When managers say that they need to ‘send out a clear message’, what exactly is being conveyed? That good management depends on good communication is something which every manager knows. But there are also moral undertones to the expression which imply taking a principled stand. So the phrase carries an aspiration for both clarity and moral purpose, perhaps communicating a message which might be difficult to hear.
There are any number of helpful training courses and web sites offering advice to support managers achieve clarity by decluttering their language, by avoiding jargon, by thinking about their audience, and by matching body language with the intended message. Then there are a variety of tips and tricks for cutting out vague and ‘weakening’ words, even from some consultants’ techniques on how to ‘cut out the mush’ of misunderstanding so that management and leadership can be offered clearly. These can sometimes be accompanied by appeals for communicators to be authentic, honest and transparent. We are invited to be good selves, clearing away misunderstanding with the purity of our intentions and honesty about ourselves. The more authentic you are, the more your authority will be heeded. Continue reading →
Performance, the act of performing a dramatic role, or piece of music, a display of over-exaggerated behaviour (‘you’ve made a bit of a performance of that’), or simply the act or process of accomplishing a task or function, is a preoccupation of contemporary management. These days we are all concerned to improve performance. But how would we know if we had so improved? The first recourse for many contemporary managers is to reach for performance indicators, sometimes known as Key Performance Indicators, or KPIs. These are quantitative indicators, things we can count and match against prereflected targets for improvement or aspirations for the good. In a school these might be exam results, in a university journal articles written, and in a company selling products, sales figures. Sometimes there is an expectation that these figures can only increase: being static or decreasing might be seen as a failure, as we ‘improve our performance’ endlessly into an idealised future. As one UK government minister is reported to have said without any sense of irony: we want to increase performance until all schools in the UK are above average. Although of course, every school aspires to being outstanding. Continue reading →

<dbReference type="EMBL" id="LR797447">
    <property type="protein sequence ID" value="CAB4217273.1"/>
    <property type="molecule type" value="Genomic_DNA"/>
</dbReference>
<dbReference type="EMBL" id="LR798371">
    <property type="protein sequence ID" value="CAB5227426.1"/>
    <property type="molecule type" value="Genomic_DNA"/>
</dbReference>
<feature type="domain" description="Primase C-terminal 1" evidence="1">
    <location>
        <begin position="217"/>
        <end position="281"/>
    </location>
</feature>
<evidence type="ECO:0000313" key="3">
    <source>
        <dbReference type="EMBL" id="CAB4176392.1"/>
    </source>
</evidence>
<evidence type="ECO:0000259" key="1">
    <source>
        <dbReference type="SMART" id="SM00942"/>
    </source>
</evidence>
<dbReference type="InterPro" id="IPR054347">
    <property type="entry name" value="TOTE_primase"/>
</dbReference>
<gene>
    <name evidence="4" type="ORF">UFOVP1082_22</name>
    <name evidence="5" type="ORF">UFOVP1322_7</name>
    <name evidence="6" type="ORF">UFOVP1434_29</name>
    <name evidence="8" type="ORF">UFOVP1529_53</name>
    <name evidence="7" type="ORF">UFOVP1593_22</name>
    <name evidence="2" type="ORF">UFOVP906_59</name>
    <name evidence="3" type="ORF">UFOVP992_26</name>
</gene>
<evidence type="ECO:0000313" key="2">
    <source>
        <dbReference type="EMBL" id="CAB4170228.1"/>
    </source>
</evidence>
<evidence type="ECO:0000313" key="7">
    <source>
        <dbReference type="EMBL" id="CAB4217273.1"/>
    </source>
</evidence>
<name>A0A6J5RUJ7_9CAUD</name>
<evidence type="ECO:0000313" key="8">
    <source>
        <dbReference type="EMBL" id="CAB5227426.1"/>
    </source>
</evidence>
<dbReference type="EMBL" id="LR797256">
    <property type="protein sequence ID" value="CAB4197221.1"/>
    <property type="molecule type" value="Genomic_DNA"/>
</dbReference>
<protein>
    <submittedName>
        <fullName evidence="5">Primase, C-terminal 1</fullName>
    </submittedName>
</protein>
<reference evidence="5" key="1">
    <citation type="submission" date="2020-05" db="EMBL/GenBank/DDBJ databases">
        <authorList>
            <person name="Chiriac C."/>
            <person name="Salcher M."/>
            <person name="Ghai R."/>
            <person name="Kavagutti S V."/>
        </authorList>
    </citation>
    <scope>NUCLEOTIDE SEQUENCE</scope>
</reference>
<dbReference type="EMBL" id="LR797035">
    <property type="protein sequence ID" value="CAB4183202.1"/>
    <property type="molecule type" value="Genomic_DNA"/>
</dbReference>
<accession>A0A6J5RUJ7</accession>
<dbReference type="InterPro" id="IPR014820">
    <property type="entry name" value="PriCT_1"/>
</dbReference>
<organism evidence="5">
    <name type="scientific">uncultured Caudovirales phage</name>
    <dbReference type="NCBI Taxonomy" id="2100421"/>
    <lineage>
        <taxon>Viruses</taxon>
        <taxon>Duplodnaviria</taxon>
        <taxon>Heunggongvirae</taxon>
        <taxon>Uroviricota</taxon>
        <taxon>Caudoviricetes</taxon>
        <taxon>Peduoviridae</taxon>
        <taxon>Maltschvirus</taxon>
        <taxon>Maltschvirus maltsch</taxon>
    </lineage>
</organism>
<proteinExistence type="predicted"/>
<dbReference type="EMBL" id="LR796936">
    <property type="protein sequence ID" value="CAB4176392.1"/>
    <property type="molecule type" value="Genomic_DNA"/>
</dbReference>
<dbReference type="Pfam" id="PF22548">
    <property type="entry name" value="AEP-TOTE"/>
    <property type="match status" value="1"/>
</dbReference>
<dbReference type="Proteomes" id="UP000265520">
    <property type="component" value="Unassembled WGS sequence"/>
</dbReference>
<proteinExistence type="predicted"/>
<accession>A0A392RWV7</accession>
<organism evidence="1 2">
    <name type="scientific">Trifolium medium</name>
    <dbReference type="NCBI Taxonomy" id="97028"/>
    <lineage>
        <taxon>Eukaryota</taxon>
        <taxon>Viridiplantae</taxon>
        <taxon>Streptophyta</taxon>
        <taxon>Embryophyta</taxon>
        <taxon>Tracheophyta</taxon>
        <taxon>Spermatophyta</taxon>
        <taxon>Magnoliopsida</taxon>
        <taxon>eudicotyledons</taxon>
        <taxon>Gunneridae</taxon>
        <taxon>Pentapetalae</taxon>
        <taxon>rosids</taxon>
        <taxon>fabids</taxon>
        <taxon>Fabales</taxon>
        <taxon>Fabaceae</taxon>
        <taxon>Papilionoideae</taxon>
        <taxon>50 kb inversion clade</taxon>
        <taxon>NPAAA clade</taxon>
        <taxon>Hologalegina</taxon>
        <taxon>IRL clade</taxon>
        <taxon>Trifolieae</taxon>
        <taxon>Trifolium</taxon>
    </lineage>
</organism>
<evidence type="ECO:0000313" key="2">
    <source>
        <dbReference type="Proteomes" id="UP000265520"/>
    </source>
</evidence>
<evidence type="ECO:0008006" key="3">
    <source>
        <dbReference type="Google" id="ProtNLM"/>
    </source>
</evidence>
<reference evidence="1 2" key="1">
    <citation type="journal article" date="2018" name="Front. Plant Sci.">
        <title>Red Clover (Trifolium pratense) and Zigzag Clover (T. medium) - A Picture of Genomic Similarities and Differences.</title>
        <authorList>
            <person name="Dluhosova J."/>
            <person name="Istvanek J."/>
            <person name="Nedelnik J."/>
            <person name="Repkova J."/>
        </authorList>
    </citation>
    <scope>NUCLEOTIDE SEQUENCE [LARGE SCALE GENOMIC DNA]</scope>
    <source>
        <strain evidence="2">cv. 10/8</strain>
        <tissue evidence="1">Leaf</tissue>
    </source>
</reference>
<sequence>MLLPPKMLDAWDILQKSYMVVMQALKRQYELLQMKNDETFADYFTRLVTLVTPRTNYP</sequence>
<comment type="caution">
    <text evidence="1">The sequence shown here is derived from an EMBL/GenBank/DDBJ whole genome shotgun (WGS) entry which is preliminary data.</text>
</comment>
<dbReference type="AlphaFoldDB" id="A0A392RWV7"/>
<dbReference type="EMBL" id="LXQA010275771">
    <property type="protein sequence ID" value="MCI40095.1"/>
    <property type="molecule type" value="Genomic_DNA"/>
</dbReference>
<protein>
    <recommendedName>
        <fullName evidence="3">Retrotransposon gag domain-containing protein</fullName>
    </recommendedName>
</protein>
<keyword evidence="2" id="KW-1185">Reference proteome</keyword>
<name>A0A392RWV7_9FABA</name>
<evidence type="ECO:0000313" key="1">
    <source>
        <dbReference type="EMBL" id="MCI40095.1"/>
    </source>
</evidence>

Transformation, a marked change in form or appearance, is one of the most widely used words in contemporary management vocabulary after leadership and delivery (future posts). Quite often it is used in conjunction with leadership: everybody knows since Burns and Bass that leaders are transformational and managers are transactional. It goes without saying. Linking transformation to leadership is another blast of air into the already over-inflated concept of leadership given that most leadership activity involves humdrum, every day tasks and conversations. It creates anxiety for leaders and unrealistic expectations from those they lead.